Less than a year after Ontario was declared free of avian influenza, 14,000 ducks will be killed after the virus was found on a commercial farm in St. Catharines, Ont.

The Canadian Food Inspection Agency released a statement Friday that the virus was found in the 12-week old birds, and continued testing will be used to confirm which strain is present, though it is connected to the H5N2 strain.

The CFIA says the highly contagious virus has the potential to hit other farms in the area in the coming days.

The infected farm raises only ducks, most of which are around 12 weeks of age, and have now been placed under quarantine to control disease spread. 

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Ontario was last confirmed to be free of avian influenza on October 8, 2015 (AP Photo/Remy Gabalda)

The CFIA is in the early stages of doing a full epidemiological investigation, said Dr. Harpreet Kochhar, Chief Veterinary Officer of Operations at the agency.

The CFIA says there's no reason to be afraid. 

"Avian influenza does not pose a risk to food safety when poultry and poultry products are properly handled and cooked and rarely affects humans," Kochhar said.

The first steps for the agency are to identify the strain, set up a surveillance zone and maintain the appropriate bio-security measures on the quarantined farm.

"We're trying to figure out what would make sense in terms of the high risk contact farms," said Kochhar. The goal being to "contain the virus as well as have commerce in the rest of Ontario."

"Were working diligently to get to that level," he said.

Producers take caution

At this time the CFIA is asking all poultry producers to take extra precautions when it comes to the security of their livestock.

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Colorized transmission electron micrograph of Avian influenza A H5N1 viruses (seen in gold) grown in MDCK cells (seen in green). (Ho/Cynthia Goldsmith, Jackie Katz, Sharif Zaki/CDC/Canadian Press)

The main concern at this point is external contact, and "we are insisting to be very cautious about any kind of movement of birds," said Kochhar.‚Äč "This is a farm that has the appropriate bio-security measures; there is nothing indicating that these are birds that are raised outside or have exposure to the outside."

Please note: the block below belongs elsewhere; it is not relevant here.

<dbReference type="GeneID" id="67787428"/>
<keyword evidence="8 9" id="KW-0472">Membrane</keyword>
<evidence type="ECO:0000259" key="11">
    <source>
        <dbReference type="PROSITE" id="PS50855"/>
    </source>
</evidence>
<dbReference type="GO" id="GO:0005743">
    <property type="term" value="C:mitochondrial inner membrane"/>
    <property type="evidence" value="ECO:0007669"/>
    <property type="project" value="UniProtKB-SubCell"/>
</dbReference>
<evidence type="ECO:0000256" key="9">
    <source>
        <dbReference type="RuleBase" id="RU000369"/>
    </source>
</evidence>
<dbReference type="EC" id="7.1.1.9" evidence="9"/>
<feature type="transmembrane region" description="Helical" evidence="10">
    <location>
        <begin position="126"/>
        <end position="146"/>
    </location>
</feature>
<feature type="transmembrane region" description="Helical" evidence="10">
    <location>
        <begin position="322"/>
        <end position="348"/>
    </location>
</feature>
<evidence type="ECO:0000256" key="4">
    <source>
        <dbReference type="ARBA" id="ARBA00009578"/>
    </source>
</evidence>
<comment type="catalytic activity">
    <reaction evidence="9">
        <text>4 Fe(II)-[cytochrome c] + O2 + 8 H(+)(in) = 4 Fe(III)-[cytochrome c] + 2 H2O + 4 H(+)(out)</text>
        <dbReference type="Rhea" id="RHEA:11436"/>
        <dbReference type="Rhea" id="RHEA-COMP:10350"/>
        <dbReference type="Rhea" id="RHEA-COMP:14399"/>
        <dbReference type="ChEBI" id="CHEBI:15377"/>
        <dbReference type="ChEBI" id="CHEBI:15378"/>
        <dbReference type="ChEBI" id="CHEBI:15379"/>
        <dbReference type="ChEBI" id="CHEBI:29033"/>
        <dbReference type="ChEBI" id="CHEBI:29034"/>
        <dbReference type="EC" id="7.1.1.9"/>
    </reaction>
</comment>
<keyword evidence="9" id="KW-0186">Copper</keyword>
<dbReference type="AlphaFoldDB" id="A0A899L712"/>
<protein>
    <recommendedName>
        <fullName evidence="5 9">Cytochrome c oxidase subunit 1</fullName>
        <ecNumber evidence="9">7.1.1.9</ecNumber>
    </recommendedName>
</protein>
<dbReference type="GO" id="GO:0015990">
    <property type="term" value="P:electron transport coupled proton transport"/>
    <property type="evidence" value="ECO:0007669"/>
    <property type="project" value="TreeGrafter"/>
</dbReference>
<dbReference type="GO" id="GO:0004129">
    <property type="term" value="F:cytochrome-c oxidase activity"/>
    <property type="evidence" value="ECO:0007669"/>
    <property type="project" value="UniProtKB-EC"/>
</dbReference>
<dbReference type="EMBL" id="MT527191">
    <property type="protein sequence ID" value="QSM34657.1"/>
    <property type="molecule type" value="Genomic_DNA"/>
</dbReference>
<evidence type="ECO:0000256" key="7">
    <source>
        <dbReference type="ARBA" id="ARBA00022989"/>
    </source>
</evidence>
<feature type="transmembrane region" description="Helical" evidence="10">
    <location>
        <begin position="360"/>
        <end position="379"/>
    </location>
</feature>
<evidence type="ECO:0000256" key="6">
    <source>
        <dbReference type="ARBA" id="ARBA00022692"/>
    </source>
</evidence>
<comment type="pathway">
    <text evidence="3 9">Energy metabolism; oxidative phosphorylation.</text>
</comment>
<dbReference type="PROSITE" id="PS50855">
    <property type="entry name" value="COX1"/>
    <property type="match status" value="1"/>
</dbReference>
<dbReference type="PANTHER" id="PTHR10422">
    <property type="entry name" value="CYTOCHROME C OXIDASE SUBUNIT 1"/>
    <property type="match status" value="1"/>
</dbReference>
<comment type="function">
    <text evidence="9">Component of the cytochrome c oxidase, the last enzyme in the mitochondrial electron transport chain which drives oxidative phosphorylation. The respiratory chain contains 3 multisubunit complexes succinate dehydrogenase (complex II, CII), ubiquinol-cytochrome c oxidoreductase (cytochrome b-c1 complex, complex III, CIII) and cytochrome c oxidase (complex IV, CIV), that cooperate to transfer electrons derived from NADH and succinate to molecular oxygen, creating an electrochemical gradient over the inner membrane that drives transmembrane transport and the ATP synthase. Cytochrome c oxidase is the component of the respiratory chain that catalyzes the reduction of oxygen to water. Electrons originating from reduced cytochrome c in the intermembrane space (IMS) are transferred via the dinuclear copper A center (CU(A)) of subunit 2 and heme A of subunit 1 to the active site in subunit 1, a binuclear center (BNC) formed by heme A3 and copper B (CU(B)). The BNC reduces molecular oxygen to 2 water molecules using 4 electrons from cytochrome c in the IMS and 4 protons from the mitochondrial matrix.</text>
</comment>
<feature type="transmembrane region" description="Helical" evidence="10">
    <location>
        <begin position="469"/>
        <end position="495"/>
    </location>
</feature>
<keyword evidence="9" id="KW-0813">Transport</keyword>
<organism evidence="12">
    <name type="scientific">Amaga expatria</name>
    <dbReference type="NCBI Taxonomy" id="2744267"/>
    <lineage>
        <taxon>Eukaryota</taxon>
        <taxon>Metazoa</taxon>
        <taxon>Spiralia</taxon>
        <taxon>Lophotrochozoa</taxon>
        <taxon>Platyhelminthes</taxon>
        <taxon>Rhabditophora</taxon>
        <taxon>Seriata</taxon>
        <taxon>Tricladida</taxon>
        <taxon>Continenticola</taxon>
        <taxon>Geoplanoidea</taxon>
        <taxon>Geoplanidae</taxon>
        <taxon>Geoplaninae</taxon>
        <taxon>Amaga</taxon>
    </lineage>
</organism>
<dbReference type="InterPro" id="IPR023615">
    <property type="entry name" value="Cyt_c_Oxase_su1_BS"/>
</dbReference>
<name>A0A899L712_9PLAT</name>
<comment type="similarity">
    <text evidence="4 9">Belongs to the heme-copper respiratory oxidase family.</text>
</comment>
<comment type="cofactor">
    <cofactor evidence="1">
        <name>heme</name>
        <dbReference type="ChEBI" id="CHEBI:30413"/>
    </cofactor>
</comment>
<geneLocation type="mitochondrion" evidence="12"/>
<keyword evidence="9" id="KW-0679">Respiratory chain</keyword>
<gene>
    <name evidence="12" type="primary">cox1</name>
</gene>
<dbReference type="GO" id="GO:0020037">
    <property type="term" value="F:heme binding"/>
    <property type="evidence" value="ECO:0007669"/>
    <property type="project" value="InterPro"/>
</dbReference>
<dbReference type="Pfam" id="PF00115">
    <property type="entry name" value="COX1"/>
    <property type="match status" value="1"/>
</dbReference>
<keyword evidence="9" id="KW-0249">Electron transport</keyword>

The highest risks for infection or spread of the virus come with movement of livestock, and exposure to new environments or wild birds.

Individuals with pet birds or backyard flocks are also being urged to take an active role, and employ strict bio-security measures on their property.

There's always a risk with an influenza virus - Dr. Harpreet Kochhar

The low pathogenic nature of the virus means few symptoms for birds, as opposed to the outbreak in turkey last year, which was highly pathogenic and infectious.

Euthanization and disposal

"There's always a risk with an influenza virus," said Kochhar, who added that this form of the virus is still highly contagious, but produces "milder illnesses in poultry."

While avian influenza does not pose a risk to food safety, and rarely affects humans, public health authorities are ready to take precautionary measures as necessary.

All 14,000 birds within the infected area will be humanely euthanized, he said, and disposed of in accordance with provincial environmental regulations, and internationally accepted disease control guidelines.

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The CFIA is encouraging enhanced bio-security practices for farmers in Southern Ontario, including limiting outdoor exposure. (Phil Noble/Reuters)

This is referred to as 'de-populating' the farm, and is necessary to ensure there is no spread to the virus.

The Province of Ontario will provide technical support as required with carcass disposal.

Once all birds have been removed, the CFIA will ensure the cleaning and disinfection of barns, vehicles, equipment and tools to eliminate any remaining infectious materials.

The end goal is to ensure the elimination of the virus and "minimize the impact on commerce," said Kochhar.

"If the bio-security measures are proper, this risk can be minimized," he said.